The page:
What is Gewürztraminer?

One of the best wine in the wine profile series is Gewürztraminer. This grape’s wines are distinguished by their strong perfumes, exotic bouquets, the richness of extracts, and high alcohol content. The wine’s most common variant is a residual sweet to noble sweet form. The wines have an unusually high alcohol content despite white wine’s high residual sugar content.

It is not uncommon to come across a noble sweet Gewürztraminer with 12.5 percent alcohol by volume. This property is due to the grape variety’s ability to produce and store a large amount of sugar. Because it has slight acidity, it is often described as gentle and usually leaves a slightly bitter aftertaste reminiscent of bitter orange.

Only about 20,000 hectares of Gewürztraminer are planted worldwide. As a result, it is one of the rare wine profile series, Gewürztraminer. Its scarcity is self-evident; its high demands on the soil, location, and climate make it difficult for winegrowers.

Did you know:

In English, Gewürztraminer is sometimes referred to colloquially as Gewürz.

Furthermore, the grape variety’s susceptibility to diseases and volatile yields represents a double disadvantage. Above all, the volatile yields make security planning extremely difficult. Many wineries are unwilling to take this risk. Gewürztraminer was particularly susceptible to various viral diseases in its original form. This trait has now been bred out by selecting strong, resistant clones.

Origin and history of the Gewürztraminer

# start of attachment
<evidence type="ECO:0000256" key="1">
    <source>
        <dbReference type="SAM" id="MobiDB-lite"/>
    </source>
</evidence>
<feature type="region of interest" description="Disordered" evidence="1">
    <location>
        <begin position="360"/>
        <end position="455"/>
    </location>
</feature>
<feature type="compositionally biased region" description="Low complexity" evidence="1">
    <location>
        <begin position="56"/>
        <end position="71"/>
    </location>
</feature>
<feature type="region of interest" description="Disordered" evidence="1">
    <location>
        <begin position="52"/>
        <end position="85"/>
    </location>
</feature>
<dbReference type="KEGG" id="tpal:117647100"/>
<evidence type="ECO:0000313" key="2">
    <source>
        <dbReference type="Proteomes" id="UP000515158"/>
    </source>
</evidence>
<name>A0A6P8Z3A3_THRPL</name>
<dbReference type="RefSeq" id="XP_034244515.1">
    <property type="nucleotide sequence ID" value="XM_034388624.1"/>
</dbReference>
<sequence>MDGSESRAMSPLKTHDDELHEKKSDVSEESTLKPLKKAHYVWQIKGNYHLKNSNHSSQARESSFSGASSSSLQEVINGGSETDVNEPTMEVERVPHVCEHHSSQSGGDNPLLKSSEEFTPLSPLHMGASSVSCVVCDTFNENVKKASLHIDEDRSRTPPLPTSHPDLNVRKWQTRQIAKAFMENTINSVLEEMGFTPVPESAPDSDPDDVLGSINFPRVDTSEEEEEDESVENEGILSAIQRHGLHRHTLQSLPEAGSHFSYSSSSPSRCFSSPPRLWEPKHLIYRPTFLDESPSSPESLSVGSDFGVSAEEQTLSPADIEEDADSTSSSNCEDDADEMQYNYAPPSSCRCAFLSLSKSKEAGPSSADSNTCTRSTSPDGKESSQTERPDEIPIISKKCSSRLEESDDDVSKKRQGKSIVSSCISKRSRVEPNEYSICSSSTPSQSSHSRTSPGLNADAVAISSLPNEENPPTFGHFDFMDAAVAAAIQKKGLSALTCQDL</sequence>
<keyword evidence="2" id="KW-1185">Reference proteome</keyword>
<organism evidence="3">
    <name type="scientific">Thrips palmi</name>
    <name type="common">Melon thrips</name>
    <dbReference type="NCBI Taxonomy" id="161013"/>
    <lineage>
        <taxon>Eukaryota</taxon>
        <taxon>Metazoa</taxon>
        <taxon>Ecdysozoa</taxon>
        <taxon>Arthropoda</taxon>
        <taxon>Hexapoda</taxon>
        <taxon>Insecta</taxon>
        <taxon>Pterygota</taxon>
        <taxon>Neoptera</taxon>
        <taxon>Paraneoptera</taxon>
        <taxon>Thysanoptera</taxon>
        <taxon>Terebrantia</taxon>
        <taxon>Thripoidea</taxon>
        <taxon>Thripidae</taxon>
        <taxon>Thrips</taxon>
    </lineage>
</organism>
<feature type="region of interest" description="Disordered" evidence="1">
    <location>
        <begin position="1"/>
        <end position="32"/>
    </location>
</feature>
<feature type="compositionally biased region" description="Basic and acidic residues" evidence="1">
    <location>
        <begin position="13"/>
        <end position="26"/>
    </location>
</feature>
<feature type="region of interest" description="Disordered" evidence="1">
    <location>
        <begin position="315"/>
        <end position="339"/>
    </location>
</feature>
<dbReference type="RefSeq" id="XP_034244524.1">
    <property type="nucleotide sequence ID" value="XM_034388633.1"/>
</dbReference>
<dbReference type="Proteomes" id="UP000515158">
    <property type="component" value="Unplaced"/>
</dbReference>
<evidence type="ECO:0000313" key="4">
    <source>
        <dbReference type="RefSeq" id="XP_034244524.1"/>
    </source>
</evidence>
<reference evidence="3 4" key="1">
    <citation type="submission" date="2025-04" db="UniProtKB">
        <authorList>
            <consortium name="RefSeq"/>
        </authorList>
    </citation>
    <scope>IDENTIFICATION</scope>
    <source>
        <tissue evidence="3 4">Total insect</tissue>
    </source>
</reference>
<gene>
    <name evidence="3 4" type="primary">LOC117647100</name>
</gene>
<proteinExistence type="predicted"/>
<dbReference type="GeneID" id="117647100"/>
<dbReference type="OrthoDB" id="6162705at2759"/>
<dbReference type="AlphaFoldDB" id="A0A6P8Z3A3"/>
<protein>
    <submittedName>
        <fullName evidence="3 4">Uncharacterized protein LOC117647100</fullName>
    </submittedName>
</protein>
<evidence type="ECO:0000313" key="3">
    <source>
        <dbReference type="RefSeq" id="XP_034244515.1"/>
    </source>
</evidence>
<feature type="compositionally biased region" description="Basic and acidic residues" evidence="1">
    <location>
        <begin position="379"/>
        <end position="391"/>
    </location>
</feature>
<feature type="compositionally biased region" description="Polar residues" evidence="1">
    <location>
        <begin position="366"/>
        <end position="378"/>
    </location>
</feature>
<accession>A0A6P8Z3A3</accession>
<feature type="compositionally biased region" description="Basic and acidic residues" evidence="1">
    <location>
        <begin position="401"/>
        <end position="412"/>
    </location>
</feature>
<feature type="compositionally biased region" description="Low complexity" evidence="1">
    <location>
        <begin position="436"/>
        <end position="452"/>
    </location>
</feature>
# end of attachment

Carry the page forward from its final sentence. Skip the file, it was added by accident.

The Traminer grape, to which the Gewürztraminer belongs, was named after the Italian town of Tramin in South Tyrol. Tramin grapes have been used to make measuring wines since the 16th century, according to sources. Individual historical documents indicate that Traminer has grown here since the 11th century.

The precise origin of the grape variety has yet to be proven. Their origins, however, are thought to be in Southeastern Europe or Egypt. On the other hand, some researchers believe that Greece is the true birthplace of the Traminian.

The German botanist Johann Christian Metzger first mentioned the Gewürztraminer under its current name in 1827 as a rare variety from the Rheingau. Traminer is one of the oldest grape varieties still used economically for wine production today.

How to serve a Gewürztraminer:

The high-quality and noble sweet variants are excellent as dessert wines and have a long shelf life. Most Traminers, on the other hand, are designed for quick consumption and want to be drunk within two years. Gewürztraminer should be served between 8 and 12 °C to give its full aroma.

However, pouring the wines at 3 to 5 °C may be beneficial. Because of the cooler drinking temperature, its sweetness recedes into the background, while its acidity is more prominent, resulting in more balance. Never pour Gewürztraminer too warm, as this brings the alcohol to the foreground and makes the wine resemble gasoline.

Gewürztraminer is most commonly found in aromatic still wines. Some winemakers, however, have discovered its potential as sparkling wine and liqueur wine. The grape variety sets the scene beautifully as sparkling wine or crémant and provides an interesting alternative to the classic champagne as an aperitif.